Hello, Write Owls! Welcome to Day 14 of Storytelling 101. Today we’re talking about setting.
Setting is the time and place of your story. Think about where you want your story to take place. Is it on Earth, somewhere in space, or in a fantasy location? If it’s on Earth, which continent? Which country? Does it take place in a small town or a big city? Are the scenes in a school, an office, an apartment, a park, a motel? The setting will most likely change during your story, but you need to keep in mind where all of the settings are.
Time is just as important as location. There’s a big difference between the 1600s and the 2000s. There’s a difference between winter and summer. Weekdays are different from weekends, and night is different from day. Keep this in mind as well when determining the setting for your story.
Setting can have a direct influence on the story. Here are some examples:
Imagine a couple having an argument in their bedroom. How does this scene change when it takes place in the produce section of the grocery store?
Imagine a young woman alone in a hotel room. How does this situation change when she’s alone in a decrepit building in the middle of nowhere?
Imagine a family of six in a house with five bedrooms and four bathrooms. How does their dynamic change when they’re living in a two-bedroom apartment instead?
Imagine a teenager at school at noon on a Thursday. How does this situation change when the teenager’s at school at midnight on a Saturday?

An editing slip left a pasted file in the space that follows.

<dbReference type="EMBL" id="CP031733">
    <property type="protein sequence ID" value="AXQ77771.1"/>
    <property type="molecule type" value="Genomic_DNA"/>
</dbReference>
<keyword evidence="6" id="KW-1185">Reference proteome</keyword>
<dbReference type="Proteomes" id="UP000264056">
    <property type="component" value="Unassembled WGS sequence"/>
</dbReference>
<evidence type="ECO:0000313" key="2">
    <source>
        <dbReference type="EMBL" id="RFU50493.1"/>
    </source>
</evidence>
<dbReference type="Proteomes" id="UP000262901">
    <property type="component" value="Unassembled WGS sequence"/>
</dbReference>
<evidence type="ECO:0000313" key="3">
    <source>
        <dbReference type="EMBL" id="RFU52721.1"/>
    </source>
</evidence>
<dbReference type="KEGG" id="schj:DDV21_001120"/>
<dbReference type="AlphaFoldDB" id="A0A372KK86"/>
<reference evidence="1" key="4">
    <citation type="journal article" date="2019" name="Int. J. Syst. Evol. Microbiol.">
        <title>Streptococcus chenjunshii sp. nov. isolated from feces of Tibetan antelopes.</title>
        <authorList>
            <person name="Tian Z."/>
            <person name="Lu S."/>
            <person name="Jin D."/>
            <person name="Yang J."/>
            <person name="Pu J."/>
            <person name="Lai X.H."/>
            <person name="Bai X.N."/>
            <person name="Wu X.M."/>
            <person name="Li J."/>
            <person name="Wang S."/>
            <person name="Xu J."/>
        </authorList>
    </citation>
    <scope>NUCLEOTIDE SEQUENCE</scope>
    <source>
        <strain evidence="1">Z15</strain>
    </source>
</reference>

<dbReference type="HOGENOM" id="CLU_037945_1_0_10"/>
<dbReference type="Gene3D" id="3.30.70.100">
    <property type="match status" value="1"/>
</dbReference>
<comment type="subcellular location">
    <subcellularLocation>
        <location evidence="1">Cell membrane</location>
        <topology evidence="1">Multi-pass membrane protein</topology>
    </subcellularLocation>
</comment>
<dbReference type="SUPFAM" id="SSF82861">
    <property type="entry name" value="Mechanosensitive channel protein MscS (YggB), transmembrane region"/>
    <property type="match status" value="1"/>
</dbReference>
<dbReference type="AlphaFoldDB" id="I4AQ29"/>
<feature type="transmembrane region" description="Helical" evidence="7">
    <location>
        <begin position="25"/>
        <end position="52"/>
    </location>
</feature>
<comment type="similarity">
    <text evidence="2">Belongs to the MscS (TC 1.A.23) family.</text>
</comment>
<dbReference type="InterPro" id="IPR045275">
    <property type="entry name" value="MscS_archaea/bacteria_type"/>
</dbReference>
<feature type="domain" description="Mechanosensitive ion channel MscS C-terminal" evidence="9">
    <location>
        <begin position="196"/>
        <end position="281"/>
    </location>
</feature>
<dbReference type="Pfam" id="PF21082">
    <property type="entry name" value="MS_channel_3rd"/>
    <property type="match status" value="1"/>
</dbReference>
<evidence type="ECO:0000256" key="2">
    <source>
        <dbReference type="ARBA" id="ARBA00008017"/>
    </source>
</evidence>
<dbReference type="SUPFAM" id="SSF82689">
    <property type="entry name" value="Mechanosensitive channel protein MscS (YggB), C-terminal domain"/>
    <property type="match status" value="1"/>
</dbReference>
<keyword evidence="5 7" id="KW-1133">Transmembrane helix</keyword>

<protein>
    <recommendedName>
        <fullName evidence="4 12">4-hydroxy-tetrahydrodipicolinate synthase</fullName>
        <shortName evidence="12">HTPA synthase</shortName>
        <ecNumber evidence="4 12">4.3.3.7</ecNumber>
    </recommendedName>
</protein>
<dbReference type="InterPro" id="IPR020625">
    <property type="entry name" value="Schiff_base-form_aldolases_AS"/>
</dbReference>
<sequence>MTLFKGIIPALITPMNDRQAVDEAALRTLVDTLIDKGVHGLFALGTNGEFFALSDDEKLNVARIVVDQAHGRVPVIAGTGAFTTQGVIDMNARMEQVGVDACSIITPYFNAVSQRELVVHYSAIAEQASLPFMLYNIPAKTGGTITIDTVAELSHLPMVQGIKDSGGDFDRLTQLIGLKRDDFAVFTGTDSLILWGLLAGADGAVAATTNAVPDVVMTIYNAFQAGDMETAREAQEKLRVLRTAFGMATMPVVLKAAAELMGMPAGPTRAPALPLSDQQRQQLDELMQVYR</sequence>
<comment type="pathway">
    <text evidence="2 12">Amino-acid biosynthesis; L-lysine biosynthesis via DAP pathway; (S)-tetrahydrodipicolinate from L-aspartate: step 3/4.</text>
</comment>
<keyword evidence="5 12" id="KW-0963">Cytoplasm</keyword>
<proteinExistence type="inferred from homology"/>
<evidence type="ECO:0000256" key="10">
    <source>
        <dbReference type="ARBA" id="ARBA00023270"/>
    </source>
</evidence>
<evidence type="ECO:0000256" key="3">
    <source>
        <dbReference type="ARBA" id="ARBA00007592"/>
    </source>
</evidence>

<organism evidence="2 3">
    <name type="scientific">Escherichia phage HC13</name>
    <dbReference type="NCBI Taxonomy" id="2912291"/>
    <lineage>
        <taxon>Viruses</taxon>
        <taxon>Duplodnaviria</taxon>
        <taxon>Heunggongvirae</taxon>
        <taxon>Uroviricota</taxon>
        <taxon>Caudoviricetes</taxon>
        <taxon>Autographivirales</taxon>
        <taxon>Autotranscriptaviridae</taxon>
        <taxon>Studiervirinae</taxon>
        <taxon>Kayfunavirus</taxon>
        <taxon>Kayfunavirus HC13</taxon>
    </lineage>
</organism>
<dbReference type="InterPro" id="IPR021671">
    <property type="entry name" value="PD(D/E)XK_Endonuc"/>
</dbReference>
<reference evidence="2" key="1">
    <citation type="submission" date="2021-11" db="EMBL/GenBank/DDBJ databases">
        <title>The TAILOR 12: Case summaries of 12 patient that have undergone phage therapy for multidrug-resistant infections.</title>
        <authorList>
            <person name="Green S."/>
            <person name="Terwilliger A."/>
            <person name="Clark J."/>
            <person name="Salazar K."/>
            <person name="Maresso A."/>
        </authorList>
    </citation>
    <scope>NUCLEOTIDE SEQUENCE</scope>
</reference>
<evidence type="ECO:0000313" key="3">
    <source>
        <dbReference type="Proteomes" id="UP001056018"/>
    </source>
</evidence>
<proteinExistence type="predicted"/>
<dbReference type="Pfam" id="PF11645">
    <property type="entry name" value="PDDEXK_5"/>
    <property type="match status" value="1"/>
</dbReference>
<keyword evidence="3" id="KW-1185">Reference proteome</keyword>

Your setting can have significant influence on the story. Consider what setting is right for the scene you’re setting. What time and location make the most sense? Once you’ve chosen a setting for the scene you’re working on, show it to the reader. You don’t need to describe every leaf on every tree, but you should provide enough details for the reader to understand where the character(s) is. Readers are good at filling in details, so they’ll supply whatever you leave out. Make sure you describe the important things. If the painting your character inherited from Great Aunt Millie is the key to solving the story’s mystery, make sure you mention it the first time the character sees it during the story. If your story is set on a ship, make sure to clarify whether it’s a wooden Viking ship or a modern cruise ship. These details can help place the overall setting and time period for your story as well.
These are the basics of setting. If you have any questions about this topic, please leave them in the comments; and I’ll try to answer them either as a reply or in my Q&A on Saturday.
Feel free to answer these in the comments if you want to chime in!
1) Is there a story whose setting you really like? What is it?
2) Do you like stories that take place in modern time periods, or do you like stories that take place in the past or future?